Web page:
Liposome-Nanoparticle Conjugates

The combination of liposomes and nanoparticles is called a liposome complex. Studies have shown that the combination of nanoparticles and liposomes can effectively improve the physicochemical properties of liposomes, so as to better realize the targeted delivery and controlled release of drugs. CD Bioparticles provides a variety of polymer materials combined with liposomes, including alginate, chitosan, collagen, cyclodextrin, gelatin, hyaluronic acid, lactoferrin, transferrin, polyacrylic acid, poly Acrylamide and polyethylene glycol etc. We are committed to providing quality services to meet your various needs in research.

Introduction to Liposome-Nanoparticle Conjugates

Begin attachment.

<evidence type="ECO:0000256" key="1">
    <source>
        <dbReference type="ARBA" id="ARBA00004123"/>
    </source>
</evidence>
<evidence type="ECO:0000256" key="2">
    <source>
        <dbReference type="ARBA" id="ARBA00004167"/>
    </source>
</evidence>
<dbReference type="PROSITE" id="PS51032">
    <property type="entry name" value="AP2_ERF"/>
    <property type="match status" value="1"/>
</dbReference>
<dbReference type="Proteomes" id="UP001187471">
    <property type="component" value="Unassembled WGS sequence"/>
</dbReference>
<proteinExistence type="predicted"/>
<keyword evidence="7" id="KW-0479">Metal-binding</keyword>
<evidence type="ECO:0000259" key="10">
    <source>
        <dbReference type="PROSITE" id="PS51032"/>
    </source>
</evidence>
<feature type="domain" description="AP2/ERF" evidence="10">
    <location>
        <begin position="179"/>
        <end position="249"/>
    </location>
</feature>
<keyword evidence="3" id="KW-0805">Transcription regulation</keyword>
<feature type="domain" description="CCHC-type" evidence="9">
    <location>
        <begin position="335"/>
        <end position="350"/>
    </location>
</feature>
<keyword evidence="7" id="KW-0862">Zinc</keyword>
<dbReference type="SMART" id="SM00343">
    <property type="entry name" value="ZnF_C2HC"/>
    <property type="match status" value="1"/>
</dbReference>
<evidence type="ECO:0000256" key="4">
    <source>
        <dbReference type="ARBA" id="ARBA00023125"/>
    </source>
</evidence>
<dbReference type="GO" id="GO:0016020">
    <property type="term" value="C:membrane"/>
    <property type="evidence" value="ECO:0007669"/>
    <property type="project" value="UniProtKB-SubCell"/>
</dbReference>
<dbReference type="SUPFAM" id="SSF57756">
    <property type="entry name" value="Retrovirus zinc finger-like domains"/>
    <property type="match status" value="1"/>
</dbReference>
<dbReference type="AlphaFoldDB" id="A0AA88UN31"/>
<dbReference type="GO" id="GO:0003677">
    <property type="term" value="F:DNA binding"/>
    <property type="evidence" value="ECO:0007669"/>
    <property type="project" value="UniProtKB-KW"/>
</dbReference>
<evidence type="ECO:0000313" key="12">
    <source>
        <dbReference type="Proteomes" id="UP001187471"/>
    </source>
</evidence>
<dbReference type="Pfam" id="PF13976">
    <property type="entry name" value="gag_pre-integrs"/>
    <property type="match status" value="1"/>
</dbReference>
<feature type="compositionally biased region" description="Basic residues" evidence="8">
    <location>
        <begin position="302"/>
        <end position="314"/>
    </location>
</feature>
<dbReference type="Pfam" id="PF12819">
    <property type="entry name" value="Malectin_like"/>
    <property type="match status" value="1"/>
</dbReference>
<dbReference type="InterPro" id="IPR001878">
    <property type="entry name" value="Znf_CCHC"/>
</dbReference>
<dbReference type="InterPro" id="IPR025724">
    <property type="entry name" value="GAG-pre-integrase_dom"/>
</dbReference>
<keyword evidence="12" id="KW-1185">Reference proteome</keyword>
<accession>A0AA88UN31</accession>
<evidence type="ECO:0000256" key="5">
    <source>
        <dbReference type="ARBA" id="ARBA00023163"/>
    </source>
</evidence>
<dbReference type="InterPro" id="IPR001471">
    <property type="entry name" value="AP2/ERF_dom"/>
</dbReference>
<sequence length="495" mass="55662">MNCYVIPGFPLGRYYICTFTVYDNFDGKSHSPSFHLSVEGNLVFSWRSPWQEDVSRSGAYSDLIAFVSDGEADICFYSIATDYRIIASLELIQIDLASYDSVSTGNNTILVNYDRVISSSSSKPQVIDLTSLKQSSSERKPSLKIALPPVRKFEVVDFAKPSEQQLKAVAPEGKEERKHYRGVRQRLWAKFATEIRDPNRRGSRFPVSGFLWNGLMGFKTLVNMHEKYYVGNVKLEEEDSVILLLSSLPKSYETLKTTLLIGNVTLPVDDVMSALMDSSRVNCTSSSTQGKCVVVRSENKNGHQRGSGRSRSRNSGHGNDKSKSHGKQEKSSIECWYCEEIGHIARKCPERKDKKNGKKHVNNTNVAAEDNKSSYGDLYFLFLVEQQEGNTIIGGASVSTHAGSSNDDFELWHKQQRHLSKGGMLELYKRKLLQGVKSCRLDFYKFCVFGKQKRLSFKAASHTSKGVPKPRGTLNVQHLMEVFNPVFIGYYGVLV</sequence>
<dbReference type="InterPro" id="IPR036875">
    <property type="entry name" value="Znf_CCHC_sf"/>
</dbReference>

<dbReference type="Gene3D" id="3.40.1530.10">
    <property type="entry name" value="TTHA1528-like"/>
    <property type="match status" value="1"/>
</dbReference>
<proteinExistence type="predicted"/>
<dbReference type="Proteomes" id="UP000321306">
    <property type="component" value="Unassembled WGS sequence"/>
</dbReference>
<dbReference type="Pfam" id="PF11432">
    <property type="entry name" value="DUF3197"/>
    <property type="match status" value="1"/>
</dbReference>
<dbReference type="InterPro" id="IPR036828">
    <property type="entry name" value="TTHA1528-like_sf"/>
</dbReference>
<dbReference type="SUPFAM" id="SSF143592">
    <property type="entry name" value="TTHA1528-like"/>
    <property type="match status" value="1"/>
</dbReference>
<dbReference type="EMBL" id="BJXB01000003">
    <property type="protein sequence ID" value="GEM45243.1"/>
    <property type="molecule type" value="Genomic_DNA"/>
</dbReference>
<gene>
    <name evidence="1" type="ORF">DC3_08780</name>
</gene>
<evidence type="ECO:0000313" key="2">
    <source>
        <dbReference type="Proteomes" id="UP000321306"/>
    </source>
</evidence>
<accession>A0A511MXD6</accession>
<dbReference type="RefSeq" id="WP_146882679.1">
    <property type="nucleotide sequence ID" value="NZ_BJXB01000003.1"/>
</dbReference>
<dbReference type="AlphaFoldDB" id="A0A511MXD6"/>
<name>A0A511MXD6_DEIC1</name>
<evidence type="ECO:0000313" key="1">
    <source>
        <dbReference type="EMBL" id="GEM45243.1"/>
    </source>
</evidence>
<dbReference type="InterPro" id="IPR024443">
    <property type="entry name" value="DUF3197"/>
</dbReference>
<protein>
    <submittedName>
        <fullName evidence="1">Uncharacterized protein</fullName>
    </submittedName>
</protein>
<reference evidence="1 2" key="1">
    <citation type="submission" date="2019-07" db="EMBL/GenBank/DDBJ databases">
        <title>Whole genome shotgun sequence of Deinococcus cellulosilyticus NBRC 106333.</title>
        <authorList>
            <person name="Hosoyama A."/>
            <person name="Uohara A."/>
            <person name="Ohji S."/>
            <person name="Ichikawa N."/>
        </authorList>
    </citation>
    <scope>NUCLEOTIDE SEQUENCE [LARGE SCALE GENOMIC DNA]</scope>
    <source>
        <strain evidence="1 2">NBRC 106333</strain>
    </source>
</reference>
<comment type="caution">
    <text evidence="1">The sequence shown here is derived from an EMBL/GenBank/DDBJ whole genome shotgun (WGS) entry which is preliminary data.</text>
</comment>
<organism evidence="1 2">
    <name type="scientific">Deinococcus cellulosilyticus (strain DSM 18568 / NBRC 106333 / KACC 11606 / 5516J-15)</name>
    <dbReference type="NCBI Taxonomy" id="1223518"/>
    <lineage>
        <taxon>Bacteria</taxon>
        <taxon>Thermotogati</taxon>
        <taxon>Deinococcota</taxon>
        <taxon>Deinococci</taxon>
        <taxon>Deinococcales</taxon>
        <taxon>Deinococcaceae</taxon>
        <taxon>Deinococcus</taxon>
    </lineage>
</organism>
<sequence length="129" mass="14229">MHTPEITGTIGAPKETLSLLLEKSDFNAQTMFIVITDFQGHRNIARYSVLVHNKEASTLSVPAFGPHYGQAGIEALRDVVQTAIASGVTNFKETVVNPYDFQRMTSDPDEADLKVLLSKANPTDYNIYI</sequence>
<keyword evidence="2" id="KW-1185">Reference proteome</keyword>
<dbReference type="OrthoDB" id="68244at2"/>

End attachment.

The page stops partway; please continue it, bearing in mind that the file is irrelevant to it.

Liposomes are widely adopted as nanocarriers for hydrophobic or hydrophilic molecules. However, traditional liposomes are rapidly degraded and eliminated in vivo, so there are challenges in the application of specific routes such as oral and systemic routes. One of the ways to overcome this difficulty is by forming complexes with nanoparticles, i.e. liposome complex. The addition of nanoparticles can improve the stability of liposomes in different pH values, chemical environments, enzymes and immune systems. Studies have shown that natural and synthetic polymers can be used to adjust the structure and physicochemical properties of liposomes to achieve their applications in targeted delivery, controlled release and stability of drugs and vaccines. These properties are affected by the polymer type, crosslinkers, interactions and bonds during the complexation process.